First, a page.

Temagami Essay Research Paper TemagamiTable of ContentsIntroduction2The — страница 7

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regarding their area. The Environmental Assessment Act requires that an assessment be carried out prior to allowing logging of an area, but the Environmental Protection Act does not even mention forestry. That there is no real forestry or even habitat protection in any current Canadian legislation is perhaps an indication that governments still don’t realize the full consequences of our present practices. That thought brings up the issue of whether such dire circumstances as environmentalists see us to be in – and with no legislation to back their claims up – warrant the breaking of laws set down by governments – in order to enforce those made by nature. Natural vs. Positive Law Early philosophers believed that those laws created by humans (positive laws) should stem from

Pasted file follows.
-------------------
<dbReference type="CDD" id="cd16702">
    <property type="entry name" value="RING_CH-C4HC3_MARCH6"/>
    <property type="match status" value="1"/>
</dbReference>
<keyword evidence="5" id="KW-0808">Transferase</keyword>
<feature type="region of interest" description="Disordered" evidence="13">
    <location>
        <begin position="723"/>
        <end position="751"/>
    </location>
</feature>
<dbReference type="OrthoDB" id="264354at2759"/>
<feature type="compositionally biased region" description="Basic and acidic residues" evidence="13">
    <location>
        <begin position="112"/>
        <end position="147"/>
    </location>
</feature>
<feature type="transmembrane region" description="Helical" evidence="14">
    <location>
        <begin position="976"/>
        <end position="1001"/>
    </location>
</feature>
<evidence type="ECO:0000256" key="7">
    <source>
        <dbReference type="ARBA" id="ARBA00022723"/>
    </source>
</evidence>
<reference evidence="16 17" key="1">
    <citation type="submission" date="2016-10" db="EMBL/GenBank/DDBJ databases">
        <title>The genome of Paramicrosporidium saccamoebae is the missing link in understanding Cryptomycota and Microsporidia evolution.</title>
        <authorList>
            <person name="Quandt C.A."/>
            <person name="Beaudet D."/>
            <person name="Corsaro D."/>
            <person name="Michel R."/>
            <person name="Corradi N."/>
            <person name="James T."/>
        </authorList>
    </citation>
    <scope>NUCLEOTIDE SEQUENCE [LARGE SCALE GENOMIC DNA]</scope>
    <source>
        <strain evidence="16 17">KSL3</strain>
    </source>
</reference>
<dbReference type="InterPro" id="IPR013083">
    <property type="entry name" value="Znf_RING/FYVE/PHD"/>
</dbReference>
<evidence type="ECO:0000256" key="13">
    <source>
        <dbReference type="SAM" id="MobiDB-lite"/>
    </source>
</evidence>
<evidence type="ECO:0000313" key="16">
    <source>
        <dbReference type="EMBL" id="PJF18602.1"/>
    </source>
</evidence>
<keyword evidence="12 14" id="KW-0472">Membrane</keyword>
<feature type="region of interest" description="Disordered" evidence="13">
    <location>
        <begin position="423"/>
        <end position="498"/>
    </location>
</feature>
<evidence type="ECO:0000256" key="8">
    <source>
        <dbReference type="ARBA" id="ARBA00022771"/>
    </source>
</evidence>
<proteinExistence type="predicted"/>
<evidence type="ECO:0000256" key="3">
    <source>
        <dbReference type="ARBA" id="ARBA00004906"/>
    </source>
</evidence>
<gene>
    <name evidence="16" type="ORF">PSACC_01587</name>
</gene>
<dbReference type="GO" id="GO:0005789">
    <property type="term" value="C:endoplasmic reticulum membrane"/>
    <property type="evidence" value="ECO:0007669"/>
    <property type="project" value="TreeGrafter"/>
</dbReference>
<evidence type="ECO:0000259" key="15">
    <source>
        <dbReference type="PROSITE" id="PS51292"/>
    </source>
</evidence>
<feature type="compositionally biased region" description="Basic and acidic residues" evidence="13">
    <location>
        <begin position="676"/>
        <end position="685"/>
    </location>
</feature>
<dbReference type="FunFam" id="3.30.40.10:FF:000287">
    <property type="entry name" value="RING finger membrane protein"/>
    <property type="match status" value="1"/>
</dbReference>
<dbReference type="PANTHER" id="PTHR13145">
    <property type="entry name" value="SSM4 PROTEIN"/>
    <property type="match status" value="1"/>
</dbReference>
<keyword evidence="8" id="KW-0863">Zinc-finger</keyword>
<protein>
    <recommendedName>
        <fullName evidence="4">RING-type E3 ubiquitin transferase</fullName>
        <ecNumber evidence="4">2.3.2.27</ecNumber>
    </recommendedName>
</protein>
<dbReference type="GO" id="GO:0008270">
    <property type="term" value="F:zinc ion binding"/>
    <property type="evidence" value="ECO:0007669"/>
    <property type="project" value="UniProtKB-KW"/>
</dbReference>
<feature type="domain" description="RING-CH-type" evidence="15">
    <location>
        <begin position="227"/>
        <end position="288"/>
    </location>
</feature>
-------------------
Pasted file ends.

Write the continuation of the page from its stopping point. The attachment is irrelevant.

and reflect those created by nature (natural laws). Cicero is credited as saying that “civil or human laws should be set aside or disobeyed if, in the minds of ‘wise and intelligent men,’ the laws were deemed in conflict with those of nature.” (TALOS 17) In some ways however, along the way, humanity has failed to see the connection or it being severed. Environmental resources have always caused some controversy in this regard; human greed sometimes has an insidious way of overriding care for nature. People are unwilling to compromise their ability to make money, even though it might mean that nature is severly damaged in the process. The desire to make money cannot, in itself, however, be seen as greed; in that respect we must aknowledge that loggers are not to blame for

distruction they wreak. It is the law makers themselves who are perpetuating the constant rate of natural destruction both through inaction and harmful action. The question then arises; are environmentalists justified in disobeying positive law In order to bring about what they see as disobedience to higher law? The question brought up in this case is highly disturbing; clearly, the activists acted in disobedience to the law as defined by our government. Yet, just as clearly, there was a cause for their actions – to save ancient forests and the ecological diversity they hold from annihilation and replacement by tree farm. The question in the case is highly sim